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City seeks $5 million in COVID relief for lead paint removal


The city of Rochester is looking to use $5 million in state COVID relief funds to remove lead paint in low-income housing.

Legislation introduced by former Mayor James Smith calls for the city to apply for a Community Block Development grant funded through the Coronavirus Aid, Relief, and Security (CARES) Act of 2020. The money would be earmarked to support lead removal efforts for small residential buildings.

Buildings would qualify if they were built before 1978, had one to four units, and had tenants making less than 50 percent of the area median income, or about $40,000 for a family of four.

Landlords receiving a grant to rehab their property would be required to continue renting to that demographic for at least five years. The money would only be available to tenant-occupied properties.

The legislation is scheduled to go to vote at City Council’s monthly meeting on Jan. 18.

Lead paint was ubiquitous in homes throughout the first half of the 20th century, and was officially banned by the federal government in 1978.

“Every house built before 1978 is assumed to have lead paint, and most of the houses in the city were built before 1978,” said Dana Miller, Commissioner of the city’s Department of Neighborhood and Business Development. “So we’re talking about tens of thousands of homes.”

In 2006, Rochester passed a pioneering law that added an examination for loose lead paint as part of the certificate of occupancy inspection for apartments and rental home built before 1978. In 2002, 9 percent of the 14,819 children tested in Monroe County were found to have elevated levels of lead in their blood. In recent years, roughly 14,000 children have had their blood checked annually, and about 1 percent were found to have elevated lead levels, according to county Department of Public Health data.

Miller said the five-year rule would be enforced by regular check-ins with the landlord to ensure they are meeting grant obligations. If the landlord is found to not be following the guideline, or fails to respond, they could be potentially asked to repay grant funds.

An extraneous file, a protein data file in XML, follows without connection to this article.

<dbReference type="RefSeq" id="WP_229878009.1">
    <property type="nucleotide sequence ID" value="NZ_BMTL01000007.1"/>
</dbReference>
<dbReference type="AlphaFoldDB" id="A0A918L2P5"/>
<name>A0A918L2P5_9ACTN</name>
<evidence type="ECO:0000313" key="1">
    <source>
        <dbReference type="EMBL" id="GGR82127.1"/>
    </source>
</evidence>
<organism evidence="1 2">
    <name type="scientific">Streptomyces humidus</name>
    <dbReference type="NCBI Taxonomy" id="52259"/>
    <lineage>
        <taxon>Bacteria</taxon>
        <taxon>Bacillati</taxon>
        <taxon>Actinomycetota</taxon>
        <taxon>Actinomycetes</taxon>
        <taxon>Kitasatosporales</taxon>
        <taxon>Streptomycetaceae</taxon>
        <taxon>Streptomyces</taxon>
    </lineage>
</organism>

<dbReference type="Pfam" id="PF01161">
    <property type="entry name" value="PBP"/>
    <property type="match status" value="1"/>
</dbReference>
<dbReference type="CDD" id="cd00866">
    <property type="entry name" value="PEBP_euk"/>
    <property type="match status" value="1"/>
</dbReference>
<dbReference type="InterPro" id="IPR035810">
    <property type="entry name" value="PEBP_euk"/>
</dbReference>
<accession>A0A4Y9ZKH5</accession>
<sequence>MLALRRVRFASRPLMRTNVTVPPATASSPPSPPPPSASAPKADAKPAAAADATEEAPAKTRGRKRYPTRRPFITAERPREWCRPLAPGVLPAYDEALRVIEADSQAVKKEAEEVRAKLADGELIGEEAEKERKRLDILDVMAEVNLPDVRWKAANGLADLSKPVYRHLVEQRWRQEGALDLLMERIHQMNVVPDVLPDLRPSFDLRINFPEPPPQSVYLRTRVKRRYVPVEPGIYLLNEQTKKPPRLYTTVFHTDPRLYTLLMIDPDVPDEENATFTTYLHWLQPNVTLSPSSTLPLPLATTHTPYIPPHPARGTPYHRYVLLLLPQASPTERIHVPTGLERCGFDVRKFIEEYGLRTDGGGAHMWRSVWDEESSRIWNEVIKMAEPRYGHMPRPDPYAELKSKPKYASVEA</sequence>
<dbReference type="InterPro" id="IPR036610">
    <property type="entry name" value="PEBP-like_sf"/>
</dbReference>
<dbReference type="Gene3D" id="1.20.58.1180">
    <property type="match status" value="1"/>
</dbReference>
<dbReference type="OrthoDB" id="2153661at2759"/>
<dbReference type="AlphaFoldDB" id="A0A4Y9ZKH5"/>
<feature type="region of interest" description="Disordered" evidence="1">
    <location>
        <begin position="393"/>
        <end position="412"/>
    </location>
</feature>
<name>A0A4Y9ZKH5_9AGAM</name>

Miller called the new grant money “a start,” and said it could be used to remediate about 100 homes in the city.

The Lead Hazard Control grant currently awarded to building owners has a $20,000 limit, but the new funding would allow landlords to apply for unspecified larger amounts. The legislation aims to allow recipients to use the money to not only remove old lead paint, but to fix other health hazards or structural issues.

“One of the things not many people think about are windows,” Miller said. “Many of the windows from that time used lead paint, and as they’re opened and closed over the years, it scrapes off…replacing windows can be a major part of fixing these homes.”

At a Council agenda review Thursday evening, councilmembers asked questions pertaining to the five-year rule and how the remediations would be inspected. Councilmembers Mitch Gruber and Mary Lupien both asked if the five year timeline could be extended for even longer.

“I think we can find out if someone sells a property pretty quickly, but I don’t know what we have in place to figure out what people are charging for rent, and how we can ensure everyone is at 50 percent or under AMI,” said Councilmember Mitch Gruber.

Gino Fanelli is a CITY staff writer. He can be reached at (585) 775-9692 or